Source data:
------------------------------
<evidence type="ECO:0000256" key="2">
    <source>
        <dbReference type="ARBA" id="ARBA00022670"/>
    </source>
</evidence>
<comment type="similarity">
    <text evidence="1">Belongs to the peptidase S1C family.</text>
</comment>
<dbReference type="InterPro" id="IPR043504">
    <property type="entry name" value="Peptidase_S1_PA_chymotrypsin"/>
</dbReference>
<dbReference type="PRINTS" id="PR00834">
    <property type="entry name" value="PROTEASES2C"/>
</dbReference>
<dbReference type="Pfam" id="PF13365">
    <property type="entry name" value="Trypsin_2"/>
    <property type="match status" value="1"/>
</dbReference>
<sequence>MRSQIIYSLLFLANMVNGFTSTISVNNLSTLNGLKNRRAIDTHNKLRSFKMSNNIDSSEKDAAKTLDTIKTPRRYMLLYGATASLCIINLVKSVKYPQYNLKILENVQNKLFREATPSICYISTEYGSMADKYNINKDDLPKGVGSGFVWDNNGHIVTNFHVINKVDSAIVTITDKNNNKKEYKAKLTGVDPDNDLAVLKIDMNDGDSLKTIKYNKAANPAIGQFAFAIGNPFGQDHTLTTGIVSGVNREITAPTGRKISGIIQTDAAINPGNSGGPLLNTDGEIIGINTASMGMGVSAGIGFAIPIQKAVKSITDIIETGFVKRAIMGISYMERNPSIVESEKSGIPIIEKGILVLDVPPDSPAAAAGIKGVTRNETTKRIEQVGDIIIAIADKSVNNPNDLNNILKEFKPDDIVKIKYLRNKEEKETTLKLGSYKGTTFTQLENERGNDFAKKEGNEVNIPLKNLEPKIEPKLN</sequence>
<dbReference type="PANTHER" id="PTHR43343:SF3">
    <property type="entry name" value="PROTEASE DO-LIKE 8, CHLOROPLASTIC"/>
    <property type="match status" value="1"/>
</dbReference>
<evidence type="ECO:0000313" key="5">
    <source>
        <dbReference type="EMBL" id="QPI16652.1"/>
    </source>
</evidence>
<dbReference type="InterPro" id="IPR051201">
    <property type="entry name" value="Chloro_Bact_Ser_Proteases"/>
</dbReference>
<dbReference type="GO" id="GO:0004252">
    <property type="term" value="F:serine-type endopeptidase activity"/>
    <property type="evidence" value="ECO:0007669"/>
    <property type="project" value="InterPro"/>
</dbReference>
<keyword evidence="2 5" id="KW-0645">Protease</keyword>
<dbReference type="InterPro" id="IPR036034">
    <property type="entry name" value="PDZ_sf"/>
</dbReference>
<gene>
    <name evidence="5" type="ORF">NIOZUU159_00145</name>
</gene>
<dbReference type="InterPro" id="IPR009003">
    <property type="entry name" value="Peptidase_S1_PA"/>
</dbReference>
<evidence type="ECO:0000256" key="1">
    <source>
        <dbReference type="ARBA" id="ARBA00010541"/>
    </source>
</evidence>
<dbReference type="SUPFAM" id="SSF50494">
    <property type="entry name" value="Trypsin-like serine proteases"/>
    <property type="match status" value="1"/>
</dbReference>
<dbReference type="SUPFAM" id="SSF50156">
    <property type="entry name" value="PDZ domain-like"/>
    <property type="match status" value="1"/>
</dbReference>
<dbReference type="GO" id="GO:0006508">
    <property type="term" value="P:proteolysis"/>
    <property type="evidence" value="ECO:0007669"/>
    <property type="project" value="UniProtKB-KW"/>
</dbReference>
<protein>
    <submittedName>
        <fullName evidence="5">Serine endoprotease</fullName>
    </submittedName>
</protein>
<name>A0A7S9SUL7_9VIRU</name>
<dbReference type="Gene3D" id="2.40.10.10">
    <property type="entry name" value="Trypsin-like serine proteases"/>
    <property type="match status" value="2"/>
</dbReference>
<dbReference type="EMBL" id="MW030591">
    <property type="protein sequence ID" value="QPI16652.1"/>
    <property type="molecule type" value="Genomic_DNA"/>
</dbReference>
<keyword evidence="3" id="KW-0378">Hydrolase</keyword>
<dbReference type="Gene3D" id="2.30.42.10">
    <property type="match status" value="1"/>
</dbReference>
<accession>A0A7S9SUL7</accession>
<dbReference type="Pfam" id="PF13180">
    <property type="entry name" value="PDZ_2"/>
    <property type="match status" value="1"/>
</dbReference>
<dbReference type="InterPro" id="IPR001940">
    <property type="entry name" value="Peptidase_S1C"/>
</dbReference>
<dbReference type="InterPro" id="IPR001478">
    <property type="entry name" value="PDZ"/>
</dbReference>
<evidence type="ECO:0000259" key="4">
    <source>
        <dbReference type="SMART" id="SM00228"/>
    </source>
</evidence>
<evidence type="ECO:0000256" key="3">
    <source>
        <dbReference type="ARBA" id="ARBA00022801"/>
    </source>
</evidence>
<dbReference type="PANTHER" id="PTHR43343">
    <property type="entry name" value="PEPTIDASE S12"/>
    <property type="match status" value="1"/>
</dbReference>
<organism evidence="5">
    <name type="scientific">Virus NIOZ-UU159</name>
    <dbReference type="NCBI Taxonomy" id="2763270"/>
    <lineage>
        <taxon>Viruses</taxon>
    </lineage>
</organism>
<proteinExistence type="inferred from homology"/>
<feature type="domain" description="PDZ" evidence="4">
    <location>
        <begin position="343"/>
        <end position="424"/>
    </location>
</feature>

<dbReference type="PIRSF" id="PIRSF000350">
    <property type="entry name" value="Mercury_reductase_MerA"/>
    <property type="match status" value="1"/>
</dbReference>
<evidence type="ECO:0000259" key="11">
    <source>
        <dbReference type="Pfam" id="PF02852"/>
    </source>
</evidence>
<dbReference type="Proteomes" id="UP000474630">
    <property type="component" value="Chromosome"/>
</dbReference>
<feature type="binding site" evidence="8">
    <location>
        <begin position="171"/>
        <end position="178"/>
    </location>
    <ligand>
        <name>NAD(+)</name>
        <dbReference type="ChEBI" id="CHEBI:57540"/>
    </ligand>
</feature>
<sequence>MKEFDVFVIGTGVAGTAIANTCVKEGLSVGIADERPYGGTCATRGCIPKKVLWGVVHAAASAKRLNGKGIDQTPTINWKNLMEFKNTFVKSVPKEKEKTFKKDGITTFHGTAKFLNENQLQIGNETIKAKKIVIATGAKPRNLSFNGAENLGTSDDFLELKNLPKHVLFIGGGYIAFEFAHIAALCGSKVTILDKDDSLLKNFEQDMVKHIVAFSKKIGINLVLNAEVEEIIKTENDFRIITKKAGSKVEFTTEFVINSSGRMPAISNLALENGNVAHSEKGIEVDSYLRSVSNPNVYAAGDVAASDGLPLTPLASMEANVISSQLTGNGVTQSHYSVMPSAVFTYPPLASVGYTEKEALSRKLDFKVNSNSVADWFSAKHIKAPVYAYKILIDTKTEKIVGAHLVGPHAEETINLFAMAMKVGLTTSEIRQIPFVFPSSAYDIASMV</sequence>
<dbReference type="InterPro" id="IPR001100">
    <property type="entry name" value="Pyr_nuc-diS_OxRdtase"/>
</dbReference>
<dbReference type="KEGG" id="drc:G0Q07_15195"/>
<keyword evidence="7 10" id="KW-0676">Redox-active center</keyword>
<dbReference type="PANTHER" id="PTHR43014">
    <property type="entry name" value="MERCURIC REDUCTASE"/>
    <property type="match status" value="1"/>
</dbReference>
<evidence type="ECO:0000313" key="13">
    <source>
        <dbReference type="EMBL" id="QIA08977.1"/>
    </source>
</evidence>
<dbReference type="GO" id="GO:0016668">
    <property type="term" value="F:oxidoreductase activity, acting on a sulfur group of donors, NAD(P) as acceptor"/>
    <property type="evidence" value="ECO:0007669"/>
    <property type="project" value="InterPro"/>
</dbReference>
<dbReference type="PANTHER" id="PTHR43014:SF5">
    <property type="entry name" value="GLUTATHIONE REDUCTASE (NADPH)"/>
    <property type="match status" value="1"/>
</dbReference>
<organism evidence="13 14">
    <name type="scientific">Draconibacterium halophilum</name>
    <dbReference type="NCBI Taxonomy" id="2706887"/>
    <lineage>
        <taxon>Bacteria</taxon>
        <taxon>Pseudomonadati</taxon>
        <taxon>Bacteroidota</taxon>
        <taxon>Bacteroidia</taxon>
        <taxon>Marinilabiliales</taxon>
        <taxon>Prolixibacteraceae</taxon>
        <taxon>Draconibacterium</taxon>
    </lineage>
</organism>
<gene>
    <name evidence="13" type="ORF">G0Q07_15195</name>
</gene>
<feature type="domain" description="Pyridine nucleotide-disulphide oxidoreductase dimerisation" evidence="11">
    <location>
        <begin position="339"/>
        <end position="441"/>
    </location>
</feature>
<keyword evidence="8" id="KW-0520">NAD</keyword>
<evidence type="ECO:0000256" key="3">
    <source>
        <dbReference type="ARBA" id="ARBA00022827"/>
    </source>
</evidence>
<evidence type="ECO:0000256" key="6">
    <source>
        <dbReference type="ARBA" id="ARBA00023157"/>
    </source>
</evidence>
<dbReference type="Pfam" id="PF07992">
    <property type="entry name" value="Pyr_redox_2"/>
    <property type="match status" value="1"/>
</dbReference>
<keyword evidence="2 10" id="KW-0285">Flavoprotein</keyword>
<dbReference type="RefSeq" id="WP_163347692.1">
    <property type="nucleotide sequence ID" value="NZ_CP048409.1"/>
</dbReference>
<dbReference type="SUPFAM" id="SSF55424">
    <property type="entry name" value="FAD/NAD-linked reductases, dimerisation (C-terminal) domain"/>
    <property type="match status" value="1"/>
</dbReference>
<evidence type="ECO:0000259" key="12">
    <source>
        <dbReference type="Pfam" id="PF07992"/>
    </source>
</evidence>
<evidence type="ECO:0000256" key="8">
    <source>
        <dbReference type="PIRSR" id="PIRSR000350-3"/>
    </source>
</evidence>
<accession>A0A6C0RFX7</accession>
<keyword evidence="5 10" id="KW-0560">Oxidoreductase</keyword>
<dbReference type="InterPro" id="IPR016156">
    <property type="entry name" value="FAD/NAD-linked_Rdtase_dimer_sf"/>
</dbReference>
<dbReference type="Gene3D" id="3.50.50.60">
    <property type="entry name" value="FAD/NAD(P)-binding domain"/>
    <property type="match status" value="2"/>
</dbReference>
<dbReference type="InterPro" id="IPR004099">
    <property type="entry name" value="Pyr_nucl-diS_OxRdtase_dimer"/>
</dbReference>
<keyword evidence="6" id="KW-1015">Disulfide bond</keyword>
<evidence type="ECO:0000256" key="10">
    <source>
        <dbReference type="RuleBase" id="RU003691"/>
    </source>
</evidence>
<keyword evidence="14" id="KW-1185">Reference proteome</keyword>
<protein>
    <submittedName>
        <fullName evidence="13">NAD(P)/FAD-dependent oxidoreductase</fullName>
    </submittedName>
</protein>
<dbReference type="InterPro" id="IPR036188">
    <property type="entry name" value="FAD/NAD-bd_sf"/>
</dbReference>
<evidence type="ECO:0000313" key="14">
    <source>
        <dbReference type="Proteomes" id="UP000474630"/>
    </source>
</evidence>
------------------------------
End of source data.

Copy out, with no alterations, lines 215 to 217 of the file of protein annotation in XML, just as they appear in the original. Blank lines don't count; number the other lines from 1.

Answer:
        <dbReference type="Pfam" id="PF07992"/>
    </source>
</evidence>